Respond to GitHub Issues in a Timely Manner

GitHub Mascot Octocat

Recently my coworker, Coen Jacobs, wrote a great post about the Art of Commit Messages. And there's a lot for a developer to learn there. The part that we don't hear much about the art of maintaining a repo on GitHub. Do they have any duties? Is there any etiquette when it comes to maintaining a GitHub repo?

I have one tip – be timely with your repos.

Why Be Timely?

I can't think of a single developer that has oodles of time. If you do happen to have some extra free time you're probably going to pick up another project. That's just the nature of most of the developers I've met. But regardless of how busy you are you still need to make time for people who are interacting with you on your GitHub repos.

People Lose Motivation

If you take too long to respond to an issue or a pull request there's a good chance you'll never hear from the developer again. The other developer might have needed it for a client project and now that you're asking them for more information after they've finished the job there isn't much incentive to help.

I once had someone ask for an updated pull request on (you're going to love the irony here) GitHub's gitignore repo. An entire year after I submitted the request to update something they ask me to update the pull request – I knew that it would still help me and the community down the road so I did it anyway. Were this a smaller project I don't know if I would have taken the time to update the pull request. I already have enough on my plate.

People Lose Context

The other problem waiting too long to respond to someone is that they'll lose information on the project. They might have had a test site they could use to replicate the problem. Or they might have switched systems and aren't even using your project anymore.


The biggest reason though is a simple one. Respect. If I'm submitting a patch to make your project better take a few minutes out of your day to tinker with it and pull it in. I'm not talking about troubleshooting here – that's a different issue. I'm just talking about managing real issues & pull requests. You never know when you'll need that developer's help down the road.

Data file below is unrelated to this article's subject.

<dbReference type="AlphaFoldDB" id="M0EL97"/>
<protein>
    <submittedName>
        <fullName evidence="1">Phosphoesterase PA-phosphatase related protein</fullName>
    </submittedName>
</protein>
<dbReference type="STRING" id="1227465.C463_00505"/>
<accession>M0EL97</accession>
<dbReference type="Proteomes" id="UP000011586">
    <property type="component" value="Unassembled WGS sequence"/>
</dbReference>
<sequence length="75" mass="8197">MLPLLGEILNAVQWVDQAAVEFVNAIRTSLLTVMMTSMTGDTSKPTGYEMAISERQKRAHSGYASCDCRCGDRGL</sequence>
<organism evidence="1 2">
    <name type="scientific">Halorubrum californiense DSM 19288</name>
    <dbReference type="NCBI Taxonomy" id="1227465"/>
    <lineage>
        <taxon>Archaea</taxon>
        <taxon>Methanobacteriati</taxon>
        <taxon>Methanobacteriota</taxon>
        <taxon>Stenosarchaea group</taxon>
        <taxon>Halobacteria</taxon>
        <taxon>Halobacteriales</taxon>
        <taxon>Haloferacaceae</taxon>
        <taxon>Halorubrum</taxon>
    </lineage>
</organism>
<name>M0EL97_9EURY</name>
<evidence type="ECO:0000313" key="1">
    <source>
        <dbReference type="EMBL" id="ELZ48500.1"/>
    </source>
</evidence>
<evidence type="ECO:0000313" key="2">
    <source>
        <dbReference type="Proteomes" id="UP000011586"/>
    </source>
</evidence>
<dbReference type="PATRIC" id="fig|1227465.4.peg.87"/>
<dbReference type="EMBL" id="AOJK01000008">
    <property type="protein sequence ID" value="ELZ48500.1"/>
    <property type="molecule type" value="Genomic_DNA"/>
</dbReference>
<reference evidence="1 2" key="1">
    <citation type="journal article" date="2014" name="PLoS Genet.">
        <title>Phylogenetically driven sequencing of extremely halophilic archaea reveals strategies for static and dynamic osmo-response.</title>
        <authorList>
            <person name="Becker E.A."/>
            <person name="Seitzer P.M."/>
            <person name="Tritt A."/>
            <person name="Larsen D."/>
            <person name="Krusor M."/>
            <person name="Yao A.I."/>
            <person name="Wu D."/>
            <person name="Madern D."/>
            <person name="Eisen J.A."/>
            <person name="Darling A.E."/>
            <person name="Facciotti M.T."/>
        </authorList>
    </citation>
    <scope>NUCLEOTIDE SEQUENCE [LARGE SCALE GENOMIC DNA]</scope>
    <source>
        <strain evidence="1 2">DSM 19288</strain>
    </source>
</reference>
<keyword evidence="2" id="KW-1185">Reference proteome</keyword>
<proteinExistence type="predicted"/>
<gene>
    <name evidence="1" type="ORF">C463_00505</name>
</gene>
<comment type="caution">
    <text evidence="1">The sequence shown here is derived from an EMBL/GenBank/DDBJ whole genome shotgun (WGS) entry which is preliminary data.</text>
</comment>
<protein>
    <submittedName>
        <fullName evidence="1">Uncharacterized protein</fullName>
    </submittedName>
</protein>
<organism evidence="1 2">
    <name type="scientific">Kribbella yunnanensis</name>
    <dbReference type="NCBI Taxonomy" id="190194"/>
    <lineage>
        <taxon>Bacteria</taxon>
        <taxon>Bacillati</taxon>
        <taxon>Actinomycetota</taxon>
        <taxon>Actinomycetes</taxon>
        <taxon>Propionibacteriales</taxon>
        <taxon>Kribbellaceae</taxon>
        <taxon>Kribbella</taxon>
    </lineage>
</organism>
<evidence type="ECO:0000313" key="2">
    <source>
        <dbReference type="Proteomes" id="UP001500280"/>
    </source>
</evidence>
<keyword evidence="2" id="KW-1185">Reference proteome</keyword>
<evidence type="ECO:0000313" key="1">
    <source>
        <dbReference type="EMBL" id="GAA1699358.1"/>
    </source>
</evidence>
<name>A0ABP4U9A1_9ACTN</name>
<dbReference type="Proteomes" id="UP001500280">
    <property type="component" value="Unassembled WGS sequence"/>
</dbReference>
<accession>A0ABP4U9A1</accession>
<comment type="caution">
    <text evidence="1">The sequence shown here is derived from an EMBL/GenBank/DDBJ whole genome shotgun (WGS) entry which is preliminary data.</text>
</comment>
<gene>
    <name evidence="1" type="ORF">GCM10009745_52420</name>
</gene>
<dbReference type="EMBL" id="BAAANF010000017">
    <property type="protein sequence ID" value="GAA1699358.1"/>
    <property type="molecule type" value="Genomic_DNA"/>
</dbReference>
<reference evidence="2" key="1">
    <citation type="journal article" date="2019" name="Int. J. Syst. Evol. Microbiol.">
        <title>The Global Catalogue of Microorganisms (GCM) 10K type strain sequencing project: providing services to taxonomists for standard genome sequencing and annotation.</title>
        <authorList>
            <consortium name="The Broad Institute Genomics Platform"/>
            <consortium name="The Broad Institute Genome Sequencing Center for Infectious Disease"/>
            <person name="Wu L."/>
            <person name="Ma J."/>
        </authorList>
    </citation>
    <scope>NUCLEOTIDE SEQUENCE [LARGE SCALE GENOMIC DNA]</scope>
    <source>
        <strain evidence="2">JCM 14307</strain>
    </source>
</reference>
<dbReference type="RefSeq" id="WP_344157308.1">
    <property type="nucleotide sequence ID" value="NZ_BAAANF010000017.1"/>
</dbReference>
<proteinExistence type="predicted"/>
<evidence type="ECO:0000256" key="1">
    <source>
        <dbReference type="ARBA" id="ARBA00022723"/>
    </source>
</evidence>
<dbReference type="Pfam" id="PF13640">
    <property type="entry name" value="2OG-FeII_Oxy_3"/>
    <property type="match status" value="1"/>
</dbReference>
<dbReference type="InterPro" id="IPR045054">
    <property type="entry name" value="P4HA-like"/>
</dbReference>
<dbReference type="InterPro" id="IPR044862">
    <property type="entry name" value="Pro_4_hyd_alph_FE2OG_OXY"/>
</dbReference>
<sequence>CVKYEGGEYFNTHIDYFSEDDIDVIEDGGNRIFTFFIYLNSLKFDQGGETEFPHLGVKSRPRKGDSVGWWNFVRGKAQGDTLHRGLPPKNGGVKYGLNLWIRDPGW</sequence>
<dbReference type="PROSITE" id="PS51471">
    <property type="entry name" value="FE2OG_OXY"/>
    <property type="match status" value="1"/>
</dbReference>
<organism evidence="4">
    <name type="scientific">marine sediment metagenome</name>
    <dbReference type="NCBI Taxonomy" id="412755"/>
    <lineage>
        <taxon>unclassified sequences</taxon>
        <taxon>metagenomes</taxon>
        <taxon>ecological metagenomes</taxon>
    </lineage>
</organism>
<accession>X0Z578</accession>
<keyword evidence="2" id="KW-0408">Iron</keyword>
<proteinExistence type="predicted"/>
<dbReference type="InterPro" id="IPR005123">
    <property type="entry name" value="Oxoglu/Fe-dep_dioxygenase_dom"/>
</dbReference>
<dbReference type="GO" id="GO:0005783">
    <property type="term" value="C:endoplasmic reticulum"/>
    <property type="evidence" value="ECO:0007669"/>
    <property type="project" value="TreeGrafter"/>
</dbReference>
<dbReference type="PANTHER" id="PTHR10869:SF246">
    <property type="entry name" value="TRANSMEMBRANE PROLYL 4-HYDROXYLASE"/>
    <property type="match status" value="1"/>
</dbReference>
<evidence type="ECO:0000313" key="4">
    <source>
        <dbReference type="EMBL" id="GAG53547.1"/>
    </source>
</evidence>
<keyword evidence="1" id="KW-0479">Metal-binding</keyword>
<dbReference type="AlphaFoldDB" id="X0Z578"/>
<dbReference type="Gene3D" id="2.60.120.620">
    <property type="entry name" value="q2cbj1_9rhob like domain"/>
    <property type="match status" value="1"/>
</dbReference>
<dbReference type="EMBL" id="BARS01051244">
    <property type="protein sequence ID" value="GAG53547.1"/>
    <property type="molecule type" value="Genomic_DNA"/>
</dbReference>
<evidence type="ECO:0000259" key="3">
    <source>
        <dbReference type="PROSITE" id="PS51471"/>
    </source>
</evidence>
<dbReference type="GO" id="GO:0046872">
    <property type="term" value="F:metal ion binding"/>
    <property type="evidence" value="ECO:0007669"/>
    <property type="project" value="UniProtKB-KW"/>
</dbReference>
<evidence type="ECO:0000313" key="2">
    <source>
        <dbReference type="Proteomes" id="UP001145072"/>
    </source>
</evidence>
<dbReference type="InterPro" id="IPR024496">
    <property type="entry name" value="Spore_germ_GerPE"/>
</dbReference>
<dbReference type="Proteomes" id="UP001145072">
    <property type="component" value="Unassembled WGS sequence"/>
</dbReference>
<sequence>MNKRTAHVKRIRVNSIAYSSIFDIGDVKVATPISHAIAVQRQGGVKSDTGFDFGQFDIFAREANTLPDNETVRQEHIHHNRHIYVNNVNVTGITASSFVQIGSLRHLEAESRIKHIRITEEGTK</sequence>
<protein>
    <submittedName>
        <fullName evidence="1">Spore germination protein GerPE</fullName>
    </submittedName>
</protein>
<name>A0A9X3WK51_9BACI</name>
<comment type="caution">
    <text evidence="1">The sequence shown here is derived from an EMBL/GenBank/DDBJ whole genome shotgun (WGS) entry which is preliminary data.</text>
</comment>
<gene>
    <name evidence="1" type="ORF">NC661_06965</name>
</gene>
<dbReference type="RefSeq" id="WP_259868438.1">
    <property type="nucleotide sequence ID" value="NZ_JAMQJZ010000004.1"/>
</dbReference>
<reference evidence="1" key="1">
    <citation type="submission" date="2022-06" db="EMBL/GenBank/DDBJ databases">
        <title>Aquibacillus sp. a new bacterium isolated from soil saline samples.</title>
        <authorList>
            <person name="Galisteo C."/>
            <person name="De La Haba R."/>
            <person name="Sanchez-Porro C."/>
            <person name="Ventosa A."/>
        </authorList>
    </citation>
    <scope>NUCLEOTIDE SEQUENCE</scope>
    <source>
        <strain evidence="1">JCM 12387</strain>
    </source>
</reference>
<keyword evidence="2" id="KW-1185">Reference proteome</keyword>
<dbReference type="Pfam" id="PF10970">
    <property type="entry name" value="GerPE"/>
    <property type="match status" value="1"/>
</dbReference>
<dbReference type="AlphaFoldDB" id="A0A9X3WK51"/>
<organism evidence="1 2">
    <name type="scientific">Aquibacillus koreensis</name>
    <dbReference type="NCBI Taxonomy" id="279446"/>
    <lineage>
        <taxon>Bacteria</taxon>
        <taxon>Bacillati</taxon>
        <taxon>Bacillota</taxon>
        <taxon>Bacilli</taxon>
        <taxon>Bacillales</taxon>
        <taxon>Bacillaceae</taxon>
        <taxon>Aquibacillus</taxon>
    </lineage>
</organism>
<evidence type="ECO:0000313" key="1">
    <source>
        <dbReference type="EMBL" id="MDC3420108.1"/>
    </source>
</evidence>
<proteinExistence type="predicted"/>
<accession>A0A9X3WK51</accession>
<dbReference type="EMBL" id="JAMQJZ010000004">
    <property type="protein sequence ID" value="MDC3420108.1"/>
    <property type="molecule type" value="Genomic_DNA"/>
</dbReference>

Say No

Disable Github Issues

Disable GitHub issues

If you can't help them because you're no longer maintaining the project then say so. Close the issue saying that you can't help them. Better yet – you can turn off GitHub issues and update the readme with a notice. This way you'll save someone else's valuable time and in this busy day and age that's one of the nicest things you can do.

24 Pull Requests

24 Pull Requests
  1. Blogging for Benjamin Competition
  2. Why I'm Grateful to Work on the Web
  3. 24 Pull Requests
  4. Update Downloadable Product's Expiration Date in WooCommere
  5. Get Lost in the Flow and Work for More Than a Salary
  6. Why A Plugin's Popularity Matters
  7. Why You Should (Or Shouldn't) Use Premium Plugins
  8. WooCommerce Terms & Conditions
  9. Only Ship to Continental United States with WooCommerce
  10. Just Talk
  11. Why I Love Jetpack
  12. Making Jetpack Better
  13. Remove Billing Address for Free Virtual Orders in WooCommerce
  14. Notify Admin of Customer Address Change in WooCommerce
  15. Open Your Self Up To New Possibilities
  16. 2013 Resolutions Review
  17. Create a Community
  18. Tips for Starting a Community
  19. The Intent of Goals
  20. Create The Ultimate Invoicing System Using WooCommerce
  21. Change From Address in Ninja Forms
  22. Work With People Who Inspire You
  23. Contact Form 7 & MailPoet Integration
  24. Monotasking
  25. Giving Back to The Community
  26. Adding Fuctionality to Lean Plugins
  27. Choose Stripe For a Payment Gateway
  28. A Dip Into Entrepreneurship
  29. Reward Yourself
  30. Blogging for Benjamin Plugin
  31. Blogging for Benjamin Wrap Up

Yesterday, in my post about why working on the web is so great I mentioned a tool called GitHub. While GitHub is only a tool it is a really awesome tool because it makes it unbelievably easy to version control your code and for another user to submit a patch (aka pull request) or report issues to you. Increased collaboration is important for any project but it's even more important for open source projects.

Software isn't Free

It should come as no surprise that software isn't free. It takes many programming hours to build new features, many hours to diagnose and fix bugs, hours to plan the roadmap, and many many hours of support helping your users.

There are some great open source projects that have highly efficient monetizations models. Just look at the totally free software WordPress; they have, WordPress VIP, Akismet, VaultPress, etc, that bring in money. But for many open source projects there isn't a good monetization model and without cash flow to support the hours of development the project dies.

Now what happens for projects that don't have a good business model? Well unless they have a dedicated community to keep it going these projects quickly become outdated and become security vulnerabilities. And the last thing that you want is an outdated piece of software that leaves your site ripe for a hack.

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Show Me You’re Passionate

Coke Can on Ground

Last week I was lucky enough to be included in panel interview for a new WooCommerce Ninja. The potential ninja did very well and talked about how he got into WordPress, working with clients, and debugging code. But it wasn't these questions that really interested me – I don't care about coding style, programming languages, or the tools that he uses. All of those can be learned on the fly. The quality that I care about more than all of the rest is passion.

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